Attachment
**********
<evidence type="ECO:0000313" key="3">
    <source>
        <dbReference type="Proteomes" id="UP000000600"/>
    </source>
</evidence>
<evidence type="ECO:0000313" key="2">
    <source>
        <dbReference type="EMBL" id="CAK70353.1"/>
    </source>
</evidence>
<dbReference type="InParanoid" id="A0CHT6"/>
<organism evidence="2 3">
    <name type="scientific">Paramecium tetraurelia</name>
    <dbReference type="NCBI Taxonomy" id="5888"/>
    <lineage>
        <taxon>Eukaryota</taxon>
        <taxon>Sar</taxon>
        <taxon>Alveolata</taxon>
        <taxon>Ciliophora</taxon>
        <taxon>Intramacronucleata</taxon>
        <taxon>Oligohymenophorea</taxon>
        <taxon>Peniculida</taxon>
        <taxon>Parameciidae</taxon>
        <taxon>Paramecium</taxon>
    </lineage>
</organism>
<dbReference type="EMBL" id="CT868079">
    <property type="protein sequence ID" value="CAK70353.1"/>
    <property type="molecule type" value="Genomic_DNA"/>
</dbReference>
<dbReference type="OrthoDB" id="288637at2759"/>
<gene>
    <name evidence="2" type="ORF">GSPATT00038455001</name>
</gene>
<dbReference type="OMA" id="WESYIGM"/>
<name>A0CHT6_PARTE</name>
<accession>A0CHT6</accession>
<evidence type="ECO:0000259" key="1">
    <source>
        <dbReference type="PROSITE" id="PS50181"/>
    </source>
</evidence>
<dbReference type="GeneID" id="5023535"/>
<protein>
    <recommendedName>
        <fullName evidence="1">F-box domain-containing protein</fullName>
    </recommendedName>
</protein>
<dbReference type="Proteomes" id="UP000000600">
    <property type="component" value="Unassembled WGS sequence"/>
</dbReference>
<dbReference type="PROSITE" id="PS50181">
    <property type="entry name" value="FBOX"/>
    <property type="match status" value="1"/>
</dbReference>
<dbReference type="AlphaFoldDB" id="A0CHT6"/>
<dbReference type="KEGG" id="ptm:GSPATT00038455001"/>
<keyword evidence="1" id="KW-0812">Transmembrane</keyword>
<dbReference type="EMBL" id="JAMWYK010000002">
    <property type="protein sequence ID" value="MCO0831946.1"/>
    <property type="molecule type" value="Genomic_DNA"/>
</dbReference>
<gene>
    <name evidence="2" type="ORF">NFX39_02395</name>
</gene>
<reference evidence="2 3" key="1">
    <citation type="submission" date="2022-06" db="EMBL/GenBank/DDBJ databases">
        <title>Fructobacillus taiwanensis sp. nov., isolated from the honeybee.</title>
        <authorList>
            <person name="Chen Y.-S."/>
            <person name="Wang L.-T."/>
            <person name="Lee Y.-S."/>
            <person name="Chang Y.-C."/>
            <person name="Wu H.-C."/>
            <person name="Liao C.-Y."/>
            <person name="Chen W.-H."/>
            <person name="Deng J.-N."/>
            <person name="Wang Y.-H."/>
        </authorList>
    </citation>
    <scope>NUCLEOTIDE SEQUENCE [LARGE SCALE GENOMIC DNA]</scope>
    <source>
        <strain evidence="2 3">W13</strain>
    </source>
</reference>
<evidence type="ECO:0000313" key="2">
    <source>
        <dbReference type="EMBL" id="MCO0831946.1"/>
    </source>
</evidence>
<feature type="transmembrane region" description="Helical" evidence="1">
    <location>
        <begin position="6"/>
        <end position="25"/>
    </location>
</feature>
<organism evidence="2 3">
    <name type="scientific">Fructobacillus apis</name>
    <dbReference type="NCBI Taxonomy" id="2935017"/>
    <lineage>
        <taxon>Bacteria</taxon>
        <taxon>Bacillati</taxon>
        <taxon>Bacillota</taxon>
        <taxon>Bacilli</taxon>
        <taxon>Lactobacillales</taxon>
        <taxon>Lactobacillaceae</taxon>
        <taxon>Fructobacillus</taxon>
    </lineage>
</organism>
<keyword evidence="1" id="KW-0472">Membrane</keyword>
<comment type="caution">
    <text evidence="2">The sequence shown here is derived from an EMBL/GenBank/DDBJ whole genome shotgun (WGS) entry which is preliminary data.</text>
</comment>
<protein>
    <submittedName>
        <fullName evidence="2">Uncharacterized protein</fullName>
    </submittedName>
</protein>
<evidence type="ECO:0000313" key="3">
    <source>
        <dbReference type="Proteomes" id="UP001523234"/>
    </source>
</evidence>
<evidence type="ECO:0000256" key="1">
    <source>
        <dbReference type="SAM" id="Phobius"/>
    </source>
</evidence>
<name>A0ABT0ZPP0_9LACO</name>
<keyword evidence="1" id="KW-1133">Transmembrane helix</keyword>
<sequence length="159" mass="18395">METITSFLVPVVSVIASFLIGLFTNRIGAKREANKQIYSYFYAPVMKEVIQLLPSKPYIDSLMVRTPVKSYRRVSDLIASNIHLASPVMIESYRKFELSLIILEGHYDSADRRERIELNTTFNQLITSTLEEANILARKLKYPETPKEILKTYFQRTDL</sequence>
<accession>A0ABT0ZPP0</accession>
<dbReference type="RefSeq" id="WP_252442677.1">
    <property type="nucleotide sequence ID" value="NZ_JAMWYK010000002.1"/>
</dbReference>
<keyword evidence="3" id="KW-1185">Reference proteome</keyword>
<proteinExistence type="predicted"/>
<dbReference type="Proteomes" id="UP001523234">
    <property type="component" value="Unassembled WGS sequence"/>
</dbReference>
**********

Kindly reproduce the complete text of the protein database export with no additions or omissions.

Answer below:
<evidence type="ECO:0000313" key="3">
    <source>
        <dbReference type="Proteomes" id="UP000000600"/>
    </source>
</evidence>
<evidence type="ECO:0000313" key="2">
    <source>
        <dbReference type="EMBL" id="CAK70353.1"/>
    </source>
</evidence>
<dbReference type="InParanoid" id="A0CHT6"/>
<organism evidence="2 3">
    <name type="scientific">Paramecium tetraurelia</name>
    <dbReference type="NCBI Taxonomy" id="5888"/>
    <lineage>
        <taxon>Eukaryota</taxon>
        <taxon>Sar</taxon>
        <taxon>Alveolata</taxon>
        <taxon>Ciliophora</taxon>
        <taxon>Intramacronucleata</taxon>
        <taxon>Oligohymenophorea</taxon>
        <taxon>Peniculida</taxon>
        <taxon>Parameciidae</taxon>
        <taxon>Paramecium</taxon>
    </lineage>
</organism>
<dbReference type="EMBL" id="CT868079">
    <property type="protein sequence ID" value="CAK70353.1"/>
    <property type="molecule type" value="Genomic_DNA"/>
</dbReference>
<dbReference type="OrthoDB" id="288637at2759"/>
<gene>
    <name evidence="2" type="ORF">GSPATT00038455001</name>
</gene>
<dbReference type="OMA" id="WESYIGM"/>
<name>A0CHT6_PARTE</name>
<accession>A0CHT6</accession>
<evidence type="ECO:0000259" key="1">
    <source>
        <dbReference type="PROSITE" id="PS50181"/>
    </source>
</evidence>
<dbReference type="GeneID" id="5023535"/>
<protein>
    <recommendedName>
        <fullName evidence="1">F-box domain-containing protein</fullName>
    </recommendedName>
</protein>
<dbReference type="Proteomes" id="UP000000600">
    <property type="component" value="Unassembled WGS sequence"/>
</dbReference>
<dbReference type="PROSITE" id="PS50181">
    <property type="entry name" value="FBOX"/>
    <property type="match status" value="1"/>
</dbReference>
<dbReference type="AlphaFoldDB" id="A0CHT6"/>
<dbReference type="KEGG" id="ptm:GSPATT00038455001"/>
<keyword evidence="1" id="KW-0812">Transmembrane</keyword>
<dbReference type="EMBL" id="JAMWYK010000002">
    <property type="protein sequence ID" value="MCO0831946.1"/>
    <property type="molecule type" value="Genomic_DNA"/>
</dbReference>
<gene>
    <name evidence="2" type="ORF">NFX39_02395</name>
</gene>
<reference evidence="2 3" key="1">
    <citation type="submission" date="2022-06" db="EMBL/GenBank/DDBJ databases">
        <title>Fructobacillus taiwanensis sp. nov., isolated from the honeybee.</title>
        <authorList>
            <person name="Chen Y.-S."/>
            <person name="Wang L.-T."/>
            <person name="Lee Y.-S."/>
            <person name="Chang Y.-C."/>
            <person name="Wu H.-C."/>
            <person name="Liao C.-Y."/>
            <person name="Chen W.-H."/>
            <person name="Deng J.-N."/>
            <person name="Wang Y.-H."/>
        </authorList>
    </citation>
    <scope>NUCLEOTIDE SEQUENCE [LARGE SCALE GENOMIC DNA]</scope>
    <source>
        <strain evidence="2 3">W13</strain>
    </source>
</reference>
<evidence type="ECO:0000313" key="2">
    <source>
        <dbReference type="EMBL" id="MCO0831946.1"/>
    </source>
</evidence>
<feature type="transmembrane region" description="Helical" evidence="1">
    <location>
        <begin position="6"/>
        <end position="25"/>
    </location>
</feature>
<organism evidence="2 3">
    <name type="scientific">Fructobacillus apis</name>
    <dbReference type="NCBI Taxonomy" id="2935017"/>
    <lineage>
        <taxon>Bacteria</taxon>
        <taxon>Bacillati</taxon>
        <taxon>Bacillota</taxon>
        <taxon>Bacilli</taxon>
        <taxon>Lactobacillales</taxon>
        <taxon>Lactobacillaceae</taxon>
        <taxon>Fructobacillus</taxon>
    </lineage>
</organism>
<keyword evidence="1" id="KW-0472">Membrane</keyword>
<comment type="caution">
    <text evidence="2">The sequence shown here is derived from an EMBL/GenBank/DDBJ whole genome shotgun (WGS) entry which is preliminary data.</text>
</comment>
<protein>
    <submittedName>
        <fullName evidence="2">Uncharacterized protein</fullName>
    </submittedName>
</protein>
<evidence type="ECO:0000313" key="3">
    <source>
        <dbReference type="Proteomes" id="UP001523234"/>
    </source>
</evidence>
<evidence type="ECO:0000256" key="1">
    <source>
        <dbReference type="SAM" id="Phobius"/>
    </source>
</evidence>
<name>A0ABT0ZPP0_9LACO</name>
<keyword evidence="1" id="KW-1133">Transmembrane helix</keyword>
<sequence length="159" mass="18395">METITSFLVPVVSVIASFLIGLFTNRIGAKREANKQIYSYFYAPVMKEVIQLLPSKPYIDSLMVRTPVKSYRRVSDLIASNIHLASPVMIESYRKFELSLIILEGHYDSADRRERIELNTTFNQLITSTLEEANILARKLKYPETPKEILKTYFQRTDL</sequence>
<accession>A0ABT0ZPP0</accession>
<dbReference type="RefSeq" id="WP_252442677.1">
    <property type="nucleotide sequence ID" value="NZ_JAMWYK010000002.1"/>
</dbReference>
<keyword evidence="3" id="KW-1185">Reference proteome</keyword>
<proteinExistence type="predicted"/>
<dbReference type="Proteomes" id="UP001523234">
    <property type="component" value="Unassembled WGS sequence"/>
</dbReference>